Means of Security


Creating secure software, and secure infrastructure around it, can prove intimidating. Reports of security breaches and substantial design flaws in frequently-used software have become so commonplace that merely tracking them all is a challenge. It is absolutely critical that designers and implementers have a firm understanding of the fundamental principles by which security is accomplished -- as well as their inherent weaknesses.

Physical Security

Information and the technology it is stored with do not exist in a vacuum. Protecting a computer system or a network first involves exerting significant control over the environment in which it exists.

It would be pointless to care about the virtual security of a system if an attacker has a viable physical access path to it. All virtual locks can be circumvented by hardware control; it is the ultimate manual override. Operating system security can be defeated with external boot devices such as removable media. BIOS restrictions on booting from alternative devices can be bypassed by asserting the correct motherboard pins, removing the battery backing the memory of the settings, or swapping the right hard disk. Even hardwired security chips can be rewired, replaced, or analyzed inline for flaws.

Most physical security mechanisms are reasonably obvious. Isolated rooms, gates, locks, cameras, safes, and guards are all common. The primary issue with these means is not that people do not understand them, but that they assess them as unnecessary for their purposes. Although paranoia is very real, what is often meant by unnecessary is "too expensive". Furthermore, security checks interfere with normal work and aggravate people with a legitimate need for access. These facts make it more likely for an organization to fail to fully prepare for a physical breach.

No amount of physical security suffices against overwhelming force or an insider with thorough knowledge of the system's weaknesses, however. Addressing threats requires a proper assessment of likelihood for various intruders and their methods. Many organizations feel that their physical security is "sound enough", at least from external threats. This conclusion should be re-examined on a frequent basis, and only demonstrated facts ought to be introduced as evidence.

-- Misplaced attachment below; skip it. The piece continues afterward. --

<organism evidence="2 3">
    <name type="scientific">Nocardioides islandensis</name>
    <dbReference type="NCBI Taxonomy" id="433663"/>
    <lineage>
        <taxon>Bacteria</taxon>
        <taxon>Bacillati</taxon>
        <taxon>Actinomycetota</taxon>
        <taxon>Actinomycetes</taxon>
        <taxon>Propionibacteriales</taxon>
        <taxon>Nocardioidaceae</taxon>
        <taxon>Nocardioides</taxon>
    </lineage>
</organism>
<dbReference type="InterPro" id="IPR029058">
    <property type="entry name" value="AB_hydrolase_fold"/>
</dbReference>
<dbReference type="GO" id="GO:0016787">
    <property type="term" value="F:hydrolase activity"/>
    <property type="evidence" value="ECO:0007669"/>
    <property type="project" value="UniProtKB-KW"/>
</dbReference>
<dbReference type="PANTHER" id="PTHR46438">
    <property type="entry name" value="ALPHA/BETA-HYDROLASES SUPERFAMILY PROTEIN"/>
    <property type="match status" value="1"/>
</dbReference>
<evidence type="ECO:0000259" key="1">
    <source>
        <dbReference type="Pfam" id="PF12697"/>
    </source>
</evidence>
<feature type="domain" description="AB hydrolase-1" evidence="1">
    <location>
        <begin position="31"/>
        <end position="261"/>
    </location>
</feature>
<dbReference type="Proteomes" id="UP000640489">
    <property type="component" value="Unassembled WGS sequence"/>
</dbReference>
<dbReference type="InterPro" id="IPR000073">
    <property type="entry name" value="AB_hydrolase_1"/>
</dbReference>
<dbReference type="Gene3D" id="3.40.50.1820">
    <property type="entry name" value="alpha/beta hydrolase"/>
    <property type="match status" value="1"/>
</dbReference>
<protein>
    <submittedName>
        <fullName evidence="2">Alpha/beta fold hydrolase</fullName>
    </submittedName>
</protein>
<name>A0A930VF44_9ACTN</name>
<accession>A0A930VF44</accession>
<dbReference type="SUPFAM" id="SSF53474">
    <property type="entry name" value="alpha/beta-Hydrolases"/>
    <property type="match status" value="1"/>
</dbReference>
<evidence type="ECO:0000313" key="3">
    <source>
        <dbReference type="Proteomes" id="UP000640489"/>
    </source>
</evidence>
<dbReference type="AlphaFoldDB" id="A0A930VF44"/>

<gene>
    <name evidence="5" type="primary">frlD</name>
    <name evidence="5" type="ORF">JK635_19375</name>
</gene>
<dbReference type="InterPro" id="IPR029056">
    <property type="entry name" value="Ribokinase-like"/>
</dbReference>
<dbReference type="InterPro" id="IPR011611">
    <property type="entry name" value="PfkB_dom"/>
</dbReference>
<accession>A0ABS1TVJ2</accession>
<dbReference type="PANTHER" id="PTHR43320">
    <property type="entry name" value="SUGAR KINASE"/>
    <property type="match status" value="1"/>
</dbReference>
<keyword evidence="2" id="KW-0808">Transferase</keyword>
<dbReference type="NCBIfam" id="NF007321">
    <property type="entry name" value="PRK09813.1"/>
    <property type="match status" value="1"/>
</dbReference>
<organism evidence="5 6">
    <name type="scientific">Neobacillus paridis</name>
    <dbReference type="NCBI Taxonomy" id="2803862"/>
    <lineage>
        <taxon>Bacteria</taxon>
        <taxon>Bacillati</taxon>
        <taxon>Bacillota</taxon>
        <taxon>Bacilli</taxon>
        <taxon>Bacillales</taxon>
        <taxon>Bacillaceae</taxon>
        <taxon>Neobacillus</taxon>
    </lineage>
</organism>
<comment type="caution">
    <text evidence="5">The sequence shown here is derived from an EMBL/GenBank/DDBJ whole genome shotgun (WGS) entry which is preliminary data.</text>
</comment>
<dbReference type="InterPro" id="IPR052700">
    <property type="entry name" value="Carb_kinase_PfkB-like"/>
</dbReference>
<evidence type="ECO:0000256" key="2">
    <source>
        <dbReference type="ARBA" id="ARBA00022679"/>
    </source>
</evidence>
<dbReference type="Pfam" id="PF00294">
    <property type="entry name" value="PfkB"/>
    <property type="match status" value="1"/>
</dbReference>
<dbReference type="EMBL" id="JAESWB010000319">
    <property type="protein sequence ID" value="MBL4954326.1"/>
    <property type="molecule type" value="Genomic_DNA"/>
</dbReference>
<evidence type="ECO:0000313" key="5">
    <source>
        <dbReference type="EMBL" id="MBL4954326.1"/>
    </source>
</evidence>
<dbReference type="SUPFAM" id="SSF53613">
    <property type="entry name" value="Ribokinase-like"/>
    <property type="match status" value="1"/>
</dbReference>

Numerical Advantage

Many of the most obvious ways to attack computer systems involve leveraging advantages in computational power or number of entities. One example is brute force attacks which involve testing all possible passwords or keys. For short passwords, it is feasible with commodity hardware to check every last combination. The essential defense is naturally to use longer keys. As the number of possibilities rises exponentially with the length of the key, enforcing sufficient length can keep the system well ahead of the attacker's ability to guess at random.

Another example in the same strain is the denial of service (DoS) attack, especially a distributed denial of service. The assailant makes use of their ability to issue a disproportionately large number of requests compared to the background activity to temporarily consume all of a server's resources. Countermeasures involve eliminating the attack's numerical superiority, either by identifying and pre-emptively blocking the vast majority of the malicious requests or by reinforcing the host with sufficient hardware to handle the onslaught with resources to spare.

A more direct form of denial of service is possible when you give users the ability to run arbitrary software on a system, whether by local or remote access. Most systems allow a program to consume arbitrary amounts of CPU, RAM, I/O, or other resources by default. Trivially small applications can bring the system to a standstill under such conditions. There are even specialized attacks, such as the fork bomb, which can make it very difficult to restore the system state without a full reset. All of these issues are prevented with user and/or application quotas. However, be wary of allowing the automatic or semi-automatic creation of too many user accounts, as the same attacks can be applied in a distributed manner.


Deception operates by exploiting the target's preconceptions, lack of patience, and inability to calmly and thoroughly distinguish fact from fiction. Social engineering takes specific forms such as "phishing" or trojan horse executables. In the vast majority of cases, these attacks succeed not because of a particular flaw in certain software but rather due to trust or ignorance within the user.

Although there are many unique cases, phishing attempts are commonly sent through e-mail, instant messenging, and private messaging services. The message itself is usually harmless; rather, it is what the user does with the contents that matters. Normally, the goal of the attacker is to lead the user to a pre-established website under their control. Often that website has been designed to mirror some popular organization's real site as closely as feasible. Those taking the bait will enter useful information such as passwords or credit card numbers into the false site, which the phisher can then turn around and use to masquerade as the user's identity.

Much as in the Greek myth, a trojan horse is a harmless looking object presented as a free gift or favor. Typical 'trojans' are standalone executables distributed over the internet as purporting to have some legitimate function. However, they contain malicious code that runs an exploit such as installing spyware. As the modifications normally occur in the background, many users do not notice the changes.